The crux of defendant's present appeal is that he was denied the effective assistance of counsel on the date when he was sentenced in 1953. He had been convicted by a jury in February. Before defendant was sentenced, he had employed Attorney Harry S. Taylor to represent him, presumably upon a contemplated appeal. Taylor entered his formal appearance on April 3, 1953. Defendant was called up for sentence on April 10, 1953. Taylor was in court with the defendant.
In his statement in aggravation, the United States Attorney stated defendant was a "member of a bank robbery gang" and that if defendant would tell the truth, he could tell about other bank robberies. He characterized defendant as being "as dangerous as John Dillinger or any of the other famous bank robbers thought of being."
The trial judge asked Mr. Taylor if he desired to speak in defendant's behalf. Taylor answered that he was appearing for defendant. He then said: "If the Court please, I know nothing about the defendant's background, previous record, or the facts of this case, except what I read in the newspaper, and it is presumptuous for me to say anything at this particular time, except that I have told him that he has no legal reason why the sentence should not be imposed, but it is a question of the amount of the sentence. Your Honor is fully informed of all the facts, which I don't have, and that would be all that I would say at this particular stage of the proceedings."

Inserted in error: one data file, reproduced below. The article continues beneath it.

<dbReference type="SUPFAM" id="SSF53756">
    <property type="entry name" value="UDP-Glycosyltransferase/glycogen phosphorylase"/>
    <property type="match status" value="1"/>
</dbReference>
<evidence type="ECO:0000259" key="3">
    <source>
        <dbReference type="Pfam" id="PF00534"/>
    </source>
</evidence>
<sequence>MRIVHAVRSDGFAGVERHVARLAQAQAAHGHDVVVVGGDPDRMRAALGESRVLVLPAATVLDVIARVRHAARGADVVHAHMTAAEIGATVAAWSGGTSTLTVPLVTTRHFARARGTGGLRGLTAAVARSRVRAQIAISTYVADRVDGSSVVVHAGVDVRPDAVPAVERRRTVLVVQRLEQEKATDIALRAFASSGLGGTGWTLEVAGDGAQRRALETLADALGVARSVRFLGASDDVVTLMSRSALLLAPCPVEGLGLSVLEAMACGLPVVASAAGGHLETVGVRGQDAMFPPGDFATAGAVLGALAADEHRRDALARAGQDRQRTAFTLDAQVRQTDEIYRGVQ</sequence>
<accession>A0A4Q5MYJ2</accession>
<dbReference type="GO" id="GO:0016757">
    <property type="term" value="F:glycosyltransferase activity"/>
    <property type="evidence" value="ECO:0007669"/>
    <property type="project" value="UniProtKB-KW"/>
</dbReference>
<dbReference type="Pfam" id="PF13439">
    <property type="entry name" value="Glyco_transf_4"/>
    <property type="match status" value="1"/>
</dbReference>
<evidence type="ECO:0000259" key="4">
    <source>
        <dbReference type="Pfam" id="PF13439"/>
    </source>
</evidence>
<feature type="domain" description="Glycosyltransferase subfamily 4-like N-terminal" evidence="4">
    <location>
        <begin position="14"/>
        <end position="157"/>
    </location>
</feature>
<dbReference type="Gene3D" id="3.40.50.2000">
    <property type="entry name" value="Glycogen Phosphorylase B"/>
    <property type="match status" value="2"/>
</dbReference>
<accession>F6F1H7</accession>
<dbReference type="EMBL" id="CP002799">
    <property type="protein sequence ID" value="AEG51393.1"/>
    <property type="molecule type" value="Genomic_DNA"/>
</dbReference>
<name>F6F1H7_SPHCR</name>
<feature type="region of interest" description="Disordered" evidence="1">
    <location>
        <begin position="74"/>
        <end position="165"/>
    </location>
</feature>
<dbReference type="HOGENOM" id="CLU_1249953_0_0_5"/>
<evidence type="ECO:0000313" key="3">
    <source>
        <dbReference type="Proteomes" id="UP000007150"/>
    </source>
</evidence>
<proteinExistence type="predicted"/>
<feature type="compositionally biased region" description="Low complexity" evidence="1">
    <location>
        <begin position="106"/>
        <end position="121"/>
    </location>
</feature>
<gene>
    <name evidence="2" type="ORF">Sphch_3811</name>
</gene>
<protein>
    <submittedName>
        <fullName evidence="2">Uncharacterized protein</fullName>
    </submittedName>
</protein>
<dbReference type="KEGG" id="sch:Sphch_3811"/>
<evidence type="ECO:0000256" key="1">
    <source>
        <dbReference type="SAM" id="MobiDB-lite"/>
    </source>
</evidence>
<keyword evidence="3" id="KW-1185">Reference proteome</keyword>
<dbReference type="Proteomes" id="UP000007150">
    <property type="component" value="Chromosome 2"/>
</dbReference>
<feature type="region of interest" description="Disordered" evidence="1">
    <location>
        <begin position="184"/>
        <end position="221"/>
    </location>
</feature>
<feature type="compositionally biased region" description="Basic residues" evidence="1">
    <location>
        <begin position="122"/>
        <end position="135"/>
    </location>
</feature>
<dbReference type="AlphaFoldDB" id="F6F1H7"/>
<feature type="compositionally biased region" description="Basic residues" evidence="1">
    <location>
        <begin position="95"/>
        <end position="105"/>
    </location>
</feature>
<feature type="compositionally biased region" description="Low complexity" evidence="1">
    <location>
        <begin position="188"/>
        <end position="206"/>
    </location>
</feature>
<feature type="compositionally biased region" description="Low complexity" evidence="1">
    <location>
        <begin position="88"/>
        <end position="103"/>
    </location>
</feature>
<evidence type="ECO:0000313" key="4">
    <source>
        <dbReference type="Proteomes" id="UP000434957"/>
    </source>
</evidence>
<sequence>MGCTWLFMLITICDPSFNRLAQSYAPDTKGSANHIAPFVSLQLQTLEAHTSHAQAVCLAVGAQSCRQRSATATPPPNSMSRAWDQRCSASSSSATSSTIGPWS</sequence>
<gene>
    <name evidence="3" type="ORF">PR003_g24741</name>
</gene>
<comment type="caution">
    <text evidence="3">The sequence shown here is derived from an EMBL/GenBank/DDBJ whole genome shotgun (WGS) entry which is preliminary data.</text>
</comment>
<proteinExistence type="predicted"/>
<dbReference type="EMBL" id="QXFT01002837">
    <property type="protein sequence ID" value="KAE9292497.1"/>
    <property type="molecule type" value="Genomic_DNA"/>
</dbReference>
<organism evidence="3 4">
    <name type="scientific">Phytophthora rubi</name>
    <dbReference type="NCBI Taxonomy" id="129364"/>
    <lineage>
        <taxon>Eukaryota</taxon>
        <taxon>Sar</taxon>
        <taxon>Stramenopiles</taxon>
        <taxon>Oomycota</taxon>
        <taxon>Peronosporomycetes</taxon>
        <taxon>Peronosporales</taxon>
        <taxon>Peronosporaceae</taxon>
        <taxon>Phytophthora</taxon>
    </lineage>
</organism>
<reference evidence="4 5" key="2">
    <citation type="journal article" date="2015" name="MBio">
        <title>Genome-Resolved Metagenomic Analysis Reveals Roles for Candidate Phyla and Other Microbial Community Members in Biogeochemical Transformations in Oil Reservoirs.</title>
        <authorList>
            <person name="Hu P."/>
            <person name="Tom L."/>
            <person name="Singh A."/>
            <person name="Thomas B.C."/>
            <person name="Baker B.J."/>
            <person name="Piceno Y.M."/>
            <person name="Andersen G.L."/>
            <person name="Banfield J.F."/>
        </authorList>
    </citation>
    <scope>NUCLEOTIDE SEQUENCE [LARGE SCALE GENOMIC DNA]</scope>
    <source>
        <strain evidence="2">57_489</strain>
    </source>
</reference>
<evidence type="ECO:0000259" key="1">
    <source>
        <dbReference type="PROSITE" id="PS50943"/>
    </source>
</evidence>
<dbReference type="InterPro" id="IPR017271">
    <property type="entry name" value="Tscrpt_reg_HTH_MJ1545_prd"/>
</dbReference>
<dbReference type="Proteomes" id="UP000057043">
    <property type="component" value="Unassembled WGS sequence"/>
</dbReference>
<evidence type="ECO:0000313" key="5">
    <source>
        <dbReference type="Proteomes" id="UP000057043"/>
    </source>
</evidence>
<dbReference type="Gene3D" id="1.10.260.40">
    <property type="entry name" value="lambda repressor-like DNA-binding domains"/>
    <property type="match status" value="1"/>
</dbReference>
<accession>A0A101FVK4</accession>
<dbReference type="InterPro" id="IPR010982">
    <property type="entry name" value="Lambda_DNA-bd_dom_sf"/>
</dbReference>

The Court then asked defendant if he wished to say anything, and defendant said: "Mr. Keating accuses me of other robberies, and accuses me of this robbery which I have been found guilty of. I have not committed this crime, I am innocent of it, and I am innocent of the other crimes Mr. Keating is accusing me of, and I wish and pray that I have another chance to prove my innocence."
The Court then made a statement including: "I feel also that at his age a sentence ought to be fixed which would give him an opportunity yet to live a law-abiding life, if he makes up his mind to do so, which he has not done up to now; since a very small boy, he has been constantly in trouble. Another factor to be considered is that this sentence should be one which will indicate the seriousness of the crime, a crime in which it was only by fortuitous circumstances that a man's life was not taken; it was only by chance that a murder was not committed. This was a crime of violence,2 and it must be viewed and treated from that standpoint, as far as the sentence is concerned."
Defendant relies heavily on Price v. Johnston, 1948, 334 U.S. 266, 68 S.Ct. 1049, 92 L.Ed. 1356. It was a five to four decision. In that case, the petitioner filed a fourth petition for a writ of habeas corpus, alleging the government knowingly used false and perjured testimony at his trial. The District Court denied the fourth petition without a hearing. The Court of Appeals for the Ninth Circuit, sitting en banc, affirmed, 161 F.2d 705, holding there was no abuse of discretion in the dismissal of the petition. In the Supreme Court, the majority agreed that the question raised by petitioner in his fourth petition had not been raised in the three earlier proceedings, but concluded the burden was on the government to challenge the petition as abusive, and remanded the case to the District Court for a determination whether there was a reason for not raising the question at the prior habeas corpus proceedings.